DNA repair mechanisms are crucial for maintenance of the genome in all organisms, including parasites where successful infection is dependent both on genomic stability and sequence variation. MSH2 is an early acting, central component of the Mismatch Repair (MMR) pathway, which is responsible for the recognition and correction of base mismatches that occur during DNA replication and recombination. In addition, recent evidence suggests that MSH2 might also play an important, but poorly understood, role in responding to oxidative damage in both African and American trypanosomes.
To investigate the involvement of MMR in the oxidative stress response, null mutants of MSH2 were generated in Trypanosoma brucei procyclic forms and in Trypanosoma cruzi epimastigote forms. Unexpectedly, the MSH2 null mutants showed increased resistance to H2O2 exposure when compared with wild type cells, a phenotype distinct from the previously observed increased sensitivity of T. brucei bloodstream forms MSH2 mutants. Complementation studies indicated that the increased oxidative resistance of procyclic T. brucei was due to adaptation to MSH2 loss. In both parasites, loss of MSH2 was shown to result in increased tolerance to alkylation by MNNG and increased accumulation of 8-oxo-guanine in the nuclear and mitochondrial genomes, indicating impaired MMR. In T. cruzi, loss of MSH2 also increases the parasite capacity to survive within host macrophages.
Taken together, these results indicate MSH2 displays conserved, dual roles in MMR and in the response to oxidative stress. Loss of the latter function results in life cycle dependent differences in phenotypic outcomes in T. brucei MSH2 mutants, most likely because of the greater burden of oxidative stress in the insect stage of the parasite.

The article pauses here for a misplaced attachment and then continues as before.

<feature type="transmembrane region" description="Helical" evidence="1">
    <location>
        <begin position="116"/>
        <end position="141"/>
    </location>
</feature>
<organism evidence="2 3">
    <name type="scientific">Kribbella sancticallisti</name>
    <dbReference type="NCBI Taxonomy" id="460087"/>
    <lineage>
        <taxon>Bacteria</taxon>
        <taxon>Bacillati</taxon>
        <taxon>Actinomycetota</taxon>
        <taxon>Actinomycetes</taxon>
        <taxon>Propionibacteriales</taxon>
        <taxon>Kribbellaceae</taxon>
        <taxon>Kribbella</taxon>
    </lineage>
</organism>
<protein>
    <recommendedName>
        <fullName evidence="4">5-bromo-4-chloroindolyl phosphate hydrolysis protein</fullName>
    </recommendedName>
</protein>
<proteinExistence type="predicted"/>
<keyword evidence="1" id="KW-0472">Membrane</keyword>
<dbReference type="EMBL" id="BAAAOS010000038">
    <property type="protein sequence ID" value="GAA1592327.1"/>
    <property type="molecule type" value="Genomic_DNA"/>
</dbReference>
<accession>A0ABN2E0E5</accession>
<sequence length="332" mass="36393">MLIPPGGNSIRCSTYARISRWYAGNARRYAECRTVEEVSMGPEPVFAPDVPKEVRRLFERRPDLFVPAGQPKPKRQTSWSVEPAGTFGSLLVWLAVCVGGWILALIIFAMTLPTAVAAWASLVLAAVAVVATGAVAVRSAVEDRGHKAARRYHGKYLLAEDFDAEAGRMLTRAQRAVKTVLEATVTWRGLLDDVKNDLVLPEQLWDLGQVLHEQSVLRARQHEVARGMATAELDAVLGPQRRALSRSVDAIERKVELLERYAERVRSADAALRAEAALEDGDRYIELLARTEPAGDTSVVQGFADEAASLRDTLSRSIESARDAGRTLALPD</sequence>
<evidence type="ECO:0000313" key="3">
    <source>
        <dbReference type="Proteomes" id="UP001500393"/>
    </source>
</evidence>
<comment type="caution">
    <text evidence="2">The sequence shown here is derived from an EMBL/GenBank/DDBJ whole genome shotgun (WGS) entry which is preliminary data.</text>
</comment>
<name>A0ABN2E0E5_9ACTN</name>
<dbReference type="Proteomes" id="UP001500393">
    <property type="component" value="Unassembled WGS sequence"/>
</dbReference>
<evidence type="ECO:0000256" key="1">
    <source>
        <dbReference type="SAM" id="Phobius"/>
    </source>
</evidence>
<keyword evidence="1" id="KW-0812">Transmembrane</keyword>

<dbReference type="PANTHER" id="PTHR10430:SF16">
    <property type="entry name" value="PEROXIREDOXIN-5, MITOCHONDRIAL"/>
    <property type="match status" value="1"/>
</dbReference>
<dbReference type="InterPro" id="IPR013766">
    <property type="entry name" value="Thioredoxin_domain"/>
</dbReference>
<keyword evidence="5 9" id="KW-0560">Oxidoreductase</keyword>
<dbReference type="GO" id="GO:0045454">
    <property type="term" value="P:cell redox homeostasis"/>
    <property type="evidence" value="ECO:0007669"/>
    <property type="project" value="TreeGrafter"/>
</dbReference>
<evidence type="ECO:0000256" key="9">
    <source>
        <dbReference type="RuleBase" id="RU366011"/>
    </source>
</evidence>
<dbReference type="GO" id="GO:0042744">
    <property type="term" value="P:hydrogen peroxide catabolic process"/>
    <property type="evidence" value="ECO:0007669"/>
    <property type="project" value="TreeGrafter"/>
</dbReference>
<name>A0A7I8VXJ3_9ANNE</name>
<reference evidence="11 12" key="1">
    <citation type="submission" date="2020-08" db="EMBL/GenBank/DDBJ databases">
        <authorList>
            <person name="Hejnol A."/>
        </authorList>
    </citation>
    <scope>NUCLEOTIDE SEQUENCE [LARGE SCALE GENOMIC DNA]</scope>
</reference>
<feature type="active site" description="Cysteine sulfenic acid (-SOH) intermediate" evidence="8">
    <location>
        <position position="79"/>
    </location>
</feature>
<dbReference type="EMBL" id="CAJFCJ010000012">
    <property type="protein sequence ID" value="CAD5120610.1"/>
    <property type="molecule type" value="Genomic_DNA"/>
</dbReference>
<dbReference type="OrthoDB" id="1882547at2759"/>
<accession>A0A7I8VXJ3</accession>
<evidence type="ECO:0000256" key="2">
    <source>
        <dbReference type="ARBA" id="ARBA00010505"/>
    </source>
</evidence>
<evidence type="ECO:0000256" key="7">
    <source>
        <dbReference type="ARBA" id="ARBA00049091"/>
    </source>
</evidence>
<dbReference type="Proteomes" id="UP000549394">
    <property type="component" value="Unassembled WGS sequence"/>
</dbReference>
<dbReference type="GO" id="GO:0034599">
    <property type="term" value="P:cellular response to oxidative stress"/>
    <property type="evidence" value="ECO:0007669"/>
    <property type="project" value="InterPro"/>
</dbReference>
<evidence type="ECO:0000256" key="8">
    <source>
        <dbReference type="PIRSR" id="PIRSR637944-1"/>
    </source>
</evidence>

Trypanosoma brucei and Trypanosoma cruzi are protozoa parasites that cause sleeping sickness and Chagas disease, respectively, two neglected tropical diseases endemic in sub-Saharan Africa and Latin America. The high genetic diversity found in the T. cruzi population and the highly diverse repertoire of surface glycoprotein genes found in T. brucei are crucial factors that ensure a successful infection in their hosts. Besides responding to host immune responses, these parasites must deal with various sources of oxidative stress that can cause DNA damage. Thus, by determining the right balance between genomic stability and genetic variation, DNA repair pathways have a big impact in the ability of these parasites to maintain infection. This study is focused on the role of a DNA mismatch repair (MMR) protein named MSH2 in protecting these parasites’ DNA against oxidative assault. Using knock-out mutants, we showed that, besides acting in the MMR pathway as a key protein that recognizes and repairs base mismatches, insertions or deletions that can occur after DNA replication, MSH2 has an additional role in the oxidative stress response. Importantly, this extra role of MSH2 seems to be independent of other MMR components and dependent on the parasite developmental stage.